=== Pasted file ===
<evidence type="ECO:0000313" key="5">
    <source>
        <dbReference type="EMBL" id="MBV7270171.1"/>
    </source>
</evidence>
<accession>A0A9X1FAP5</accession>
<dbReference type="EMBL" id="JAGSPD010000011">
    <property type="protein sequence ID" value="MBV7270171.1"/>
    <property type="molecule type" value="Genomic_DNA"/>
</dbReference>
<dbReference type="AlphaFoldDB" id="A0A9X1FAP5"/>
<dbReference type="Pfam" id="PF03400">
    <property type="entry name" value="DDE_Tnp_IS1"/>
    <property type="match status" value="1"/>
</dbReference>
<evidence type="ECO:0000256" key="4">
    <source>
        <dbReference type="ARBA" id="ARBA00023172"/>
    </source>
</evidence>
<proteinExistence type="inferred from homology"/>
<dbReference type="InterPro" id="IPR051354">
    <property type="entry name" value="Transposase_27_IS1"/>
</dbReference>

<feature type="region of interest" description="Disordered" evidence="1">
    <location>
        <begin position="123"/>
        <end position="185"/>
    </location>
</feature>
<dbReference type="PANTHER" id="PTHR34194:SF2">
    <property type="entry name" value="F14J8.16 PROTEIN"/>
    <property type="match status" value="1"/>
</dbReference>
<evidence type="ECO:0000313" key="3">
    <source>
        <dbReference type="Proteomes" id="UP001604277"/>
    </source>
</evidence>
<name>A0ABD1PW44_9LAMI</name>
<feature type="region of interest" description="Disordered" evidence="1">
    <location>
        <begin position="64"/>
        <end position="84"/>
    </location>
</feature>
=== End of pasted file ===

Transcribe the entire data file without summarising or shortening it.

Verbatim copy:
<evidence type="ECO:0000313" key="5">
    <source>
        <dbReference type="EMBL" id="MBV7270171.1"/>
    </source>
</evidence>
<accession>A0A9X1FAP5</accession>
<dbReference type="EMBL" id="JAGSPD010000011">
    <property type="protein sequence ID" value="MBV7270171.1"/>
    <property type="molecule type" value="Genomic_DNA"/>
</dbReference>
<dbReference type="AlphaFoldDB" id="A0A9X1FAP5"/>
<dbReference type="Pfam" id="PF03400">
    <property type="entry name" value="DDE_Tnp_IS1"/>
    <property type="match status" value="1"/>
</dbReference>
<evidence type="ECO:0000256" key="4">
    <source>
        <dbReference type="ARBA" id="ARBA00023172"/>
    </source>
</evidence>
<proteinExistence type="inferred from homology"/>
<dbReference type="InterPro" id="IPR051354">
    <property type="entry name" value="Transposase_27_IS1"/>
</dbReference>

<feature type="region of interest" description="Disordered" evidence="1">
    <location>
        <begin position="123"/>
        <end position="185"/>
    </location>
</feature>
<dbReference type="PANTHER" id="PTHR34194:SF2">
    <property type="entry name" value="F14J8.16 PROTEIN"/>
    <property type="match status" value="1"/>
</dbReference>
<evidence type="ECO:0000313" key="3">
    <source>
        <dbReference type="Proteomes" id="UP001604277"/>
    </source>
</evidence>
<name>A0ABD1PW44_9LAMI</name>
<feature type="region of interest" description="Disordered" evidence="1">
    <location>
        <begin position="64"/>
        <end position="84"/>
    </location>
</feature>